There is a distinction between the two. Search engines, Google in particular, treats a subdomain as an almost completely separate and unique website. They treat a folder like a category within the root, or just an organizational level under the same site as the root domain.

Which has some implications.

One: if you have a link on a subdomain site that points to your root domain, it should count as a better link in Google’s algorithm.

Two: If you have content on your main site that is sketchy in some way—irrelevant, poorer quality, etc—and you put it on a subdomain, its negative effect on your rankings should be reduced.

Now, in either case, subdomain or folder, there is an opportunity to display one of your awesome-est keywords. It is known that your rank for a keyword that is somewhere insider your URL is generally higher, and that the position of the keyword in the URL—how physically close to the main domain name it is—carries some weight also.

Which is better? Or

This is debatable, and is often debated among SEO pros. The truth is, it probably doesn’t matter enough to worry about. Just try to use the two the way they are meant to be used and you’ll be golden.

Here are the main things to remember:

  • A subdomain is used for content that is fundamentally different from the content on the root domain.
  • A folder is used to organize and group content within a domain.
  • When naming either a subdomain or a folder always use a great keyword.

Now go forth and organize.



5 Things Your SEO Provider DOES NOT Know

Today's Lesson: Just what the hell do we DO around here?

CEO Schooling the SEO

You hire an SEO provider to improve your search position. You do the diligence thing: check references, make sure they use compliant techniques, get a written contract, and verify that you understand the way the fees and billing work. The minute it’s signed, you think, “Yay! Now I don’t have to think about this crap anymore! My SEO will handle everything!”

Well, yes and no. Because there are at least 5 things that your SEO provider almost certainly doesn’t know that you absolutely must school them on.

  1. What your business does. Sure, this seems like it should be obvious. But it isn’t. You’ve been doing it for a while and you understand what you do. Don’t assume that the SEO has any clue. School them.
  2. How your business does it. The business model you use to govern your operation is one of many possible models. The SEO needs to know—at least in general terms—the way you do what you do. School ’em.
  3. Who your business does it to. Who is your primary demographic? Not just who buys your stuff, but who might buy your stuff, what kind of people they are, where they live, what they’re likely to do and want. Surely you have this info close to hand. Don’t you? SCHOOL the SEO.
  4. When your business does it. If there are times of the day, week, month, or year that your business booms—or bombs—let the SEO in on it. School’s in session!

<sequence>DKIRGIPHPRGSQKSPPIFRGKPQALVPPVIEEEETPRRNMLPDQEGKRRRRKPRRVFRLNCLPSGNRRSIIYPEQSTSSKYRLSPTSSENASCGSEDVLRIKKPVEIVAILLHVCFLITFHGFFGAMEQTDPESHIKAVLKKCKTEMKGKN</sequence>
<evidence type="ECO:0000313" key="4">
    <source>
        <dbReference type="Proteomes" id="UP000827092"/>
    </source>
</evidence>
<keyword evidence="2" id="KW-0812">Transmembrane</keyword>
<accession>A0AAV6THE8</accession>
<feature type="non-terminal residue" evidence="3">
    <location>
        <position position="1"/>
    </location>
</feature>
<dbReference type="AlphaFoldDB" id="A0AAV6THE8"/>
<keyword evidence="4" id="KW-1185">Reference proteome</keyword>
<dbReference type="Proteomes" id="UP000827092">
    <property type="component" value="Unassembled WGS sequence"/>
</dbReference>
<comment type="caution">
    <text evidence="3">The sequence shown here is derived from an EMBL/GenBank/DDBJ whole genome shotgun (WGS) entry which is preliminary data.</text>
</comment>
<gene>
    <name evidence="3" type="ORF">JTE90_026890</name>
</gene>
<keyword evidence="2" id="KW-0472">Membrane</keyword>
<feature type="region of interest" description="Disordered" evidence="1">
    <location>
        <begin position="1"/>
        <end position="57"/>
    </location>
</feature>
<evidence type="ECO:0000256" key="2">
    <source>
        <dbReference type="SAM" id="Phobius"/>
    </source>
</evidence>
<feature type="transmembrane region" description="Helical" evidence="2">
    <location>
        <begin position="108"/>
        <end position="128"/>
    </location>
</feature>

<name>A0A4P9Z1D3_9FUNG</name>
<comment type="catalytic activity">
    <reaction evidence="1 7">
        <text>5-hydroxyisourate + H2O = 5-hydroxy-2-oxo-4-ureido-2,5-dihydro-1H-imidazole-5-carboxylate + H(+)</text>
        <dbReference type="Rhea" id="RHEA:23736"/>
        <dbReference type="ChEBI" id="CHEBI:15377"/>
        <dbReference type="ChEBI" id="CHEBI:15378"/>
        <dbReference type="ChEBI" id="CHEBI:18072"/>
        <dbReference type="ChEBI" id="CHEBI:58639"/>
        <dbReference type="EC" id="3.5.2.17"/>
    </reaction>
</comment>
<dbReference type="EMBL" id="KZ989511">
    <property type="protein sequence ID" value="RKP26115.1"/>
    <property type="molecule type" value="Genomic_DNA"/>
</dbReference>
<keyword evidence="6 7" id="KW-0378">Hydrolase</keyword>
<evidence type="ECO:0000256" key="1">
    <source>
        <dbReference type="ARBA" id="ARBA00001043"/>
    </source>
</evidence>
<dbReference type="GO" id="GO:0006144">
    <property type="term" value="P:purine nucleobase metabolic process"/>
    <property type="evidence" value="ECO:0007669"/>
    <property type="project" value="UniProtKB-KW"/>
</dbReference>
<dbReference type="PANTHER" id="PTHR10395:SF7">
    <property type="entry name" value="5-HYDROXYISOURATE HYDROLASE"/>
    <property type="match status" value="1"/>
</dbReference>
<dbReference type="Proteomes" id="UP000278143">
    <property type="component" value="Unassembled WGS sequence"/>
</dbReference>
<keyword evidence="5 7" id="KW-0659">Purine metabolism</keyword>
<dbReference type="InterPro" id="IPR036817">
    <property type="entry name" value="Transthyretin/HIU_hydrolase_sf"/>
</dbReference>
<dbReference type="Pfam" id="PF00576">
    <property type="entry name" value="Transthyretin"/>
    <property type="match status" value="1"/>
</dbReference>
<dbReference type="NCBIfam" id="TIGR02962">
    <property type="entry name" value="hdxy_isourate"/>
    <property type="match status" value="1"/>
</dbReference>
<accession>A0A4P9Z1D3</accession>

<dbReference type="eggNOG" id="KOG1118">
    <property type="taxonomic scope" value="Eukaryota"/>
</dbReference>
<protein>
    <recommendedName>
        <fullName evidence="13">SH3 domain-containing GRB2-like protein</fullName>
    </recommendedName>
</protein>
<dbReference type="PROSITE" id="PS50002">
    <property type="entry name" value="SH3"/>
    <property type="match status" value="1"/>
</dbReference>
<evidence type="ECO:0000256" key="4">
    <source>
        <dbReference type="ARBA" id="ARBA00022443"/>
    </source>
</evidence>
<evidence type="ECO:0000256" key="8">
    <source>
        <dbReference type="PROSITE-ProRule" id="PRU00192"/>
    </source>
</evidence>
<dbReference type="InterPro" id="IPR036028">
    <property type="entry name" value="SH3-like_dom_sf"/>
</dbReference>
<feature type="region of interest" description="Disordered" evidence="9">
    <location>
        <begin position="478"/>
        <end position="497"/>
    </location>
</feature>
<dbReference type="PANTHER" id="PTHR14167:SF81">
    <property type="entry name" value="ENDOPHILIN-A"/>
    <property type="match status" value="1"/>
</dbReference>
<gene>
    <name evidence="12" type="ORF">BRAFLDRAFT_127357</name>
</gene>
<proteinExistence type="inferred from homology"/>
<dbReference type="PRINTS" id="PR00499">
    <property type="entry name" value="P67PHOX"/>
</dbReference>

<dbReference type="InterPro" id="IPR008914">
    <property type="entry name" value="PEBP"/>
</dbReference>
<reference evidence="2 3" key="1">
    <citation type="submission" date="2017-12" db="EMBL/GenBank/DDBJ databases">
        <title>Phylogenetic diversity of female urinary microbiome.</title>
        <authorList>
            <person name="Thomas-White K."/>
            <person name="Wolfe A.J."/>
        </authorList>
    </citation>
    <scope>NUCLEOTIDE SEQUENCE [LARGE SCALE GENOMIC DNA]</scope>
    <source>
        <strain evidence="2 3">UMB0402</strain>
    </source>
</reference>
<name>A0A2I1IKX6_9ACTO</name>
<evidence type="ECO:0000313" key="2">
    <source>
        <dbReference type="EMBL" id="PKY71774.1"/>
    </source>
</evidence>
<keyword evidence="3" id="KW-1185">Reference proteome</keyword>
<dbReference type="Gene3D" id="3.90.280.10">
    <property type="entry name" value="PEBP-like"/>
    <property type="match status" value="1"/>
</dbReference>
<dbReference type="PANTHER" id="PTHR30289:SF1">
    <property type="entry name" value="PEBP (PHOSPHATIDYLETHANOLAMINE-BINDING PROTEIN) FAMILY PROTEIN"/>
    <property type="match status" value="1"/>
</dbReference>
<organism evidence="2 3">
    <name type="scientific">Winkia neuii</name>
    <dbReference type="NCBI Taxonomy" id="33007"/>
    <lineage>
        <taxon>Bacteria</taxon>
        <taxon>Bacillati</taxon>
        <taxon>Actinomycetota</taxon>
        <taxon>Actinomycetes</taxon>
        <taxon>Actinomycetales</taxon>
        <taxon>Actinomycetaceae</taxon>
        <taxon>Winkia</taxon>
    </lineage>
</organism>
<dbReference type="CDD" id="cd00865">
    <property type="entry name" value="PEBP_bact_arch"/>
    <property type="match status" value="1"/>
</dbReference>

5. Where your business rules. Geography is everything. If you know you have limitations on where you do business, let the SEO know. If  you know areas where you’re already kicking ass, let ’em know. To school!

Oh, yeah. And there’s one more thing you better be perfectly clear, up-front, and honest about. Just exactly what are your expectations? If the SEO didn’t ask you this well before you signed a contract, they didn’t do their job. It is absolutely essential to the success of any search marketing project that everybody starts out on the same page.

And preferably stays there.


Google’s Advanced Search Operators for SEO

Now what was I looking for?

We’ve been doing this stuff for so long now that sometimes we forget that not everybody knows all the tricks we normally take for granted. Google Advanced Search Operators, for instance.

In fact, we’re sometimes surprised to learn that there are even some SEO professionals who don’t use these little search operator tricks—even though we find ourselves using many of them pretty much daily.

So we put together a list of our favorites, in no particular order.

Also note that the usual useful search operators and filters work in cooperation with some of these: “quotes” around a string mean exact match, + (plus sign) means must include, – (minus sign) means exclude.

Useful Google Search Operators

site: All indexed pages under the search string domain


link: List of significant indexed links pointing to the search string domain


allintitle: All words in title
Search for documents with all the words in the search string  in their title. Can’t be combined with other operators

example: allintitle: quest solution

intitle: Word in title
Search for documents with the first word after the intitle operator somewhere in their title.

allintext: All words in text
Search for documents with all search string words the in their text. Can’t be combined with other operators

example: allintext:firefly tv character jayne

intext: Word in Text
Search for documents with the first word after the intext operator in their text.

allinurl: All words in URL
Search for documents with all the words in their url. Returns results with all words in any part of URL, in any order. Can’t be combined with other operators

example: allinurl:eugene west storage

inurl: Word in URL
Search for documents with the first word after the inurl operator in their url.

allinanchor: All words in anchor
Search for documents with all the words in an anchor. Returns pages with all of the words in the search string used in at least one hyperlink. Can’t be combined with other operators

example: allinanchor:most experienced seo

inanchor: Word in anchor
Search for documents with the first word after the operator in an anchor.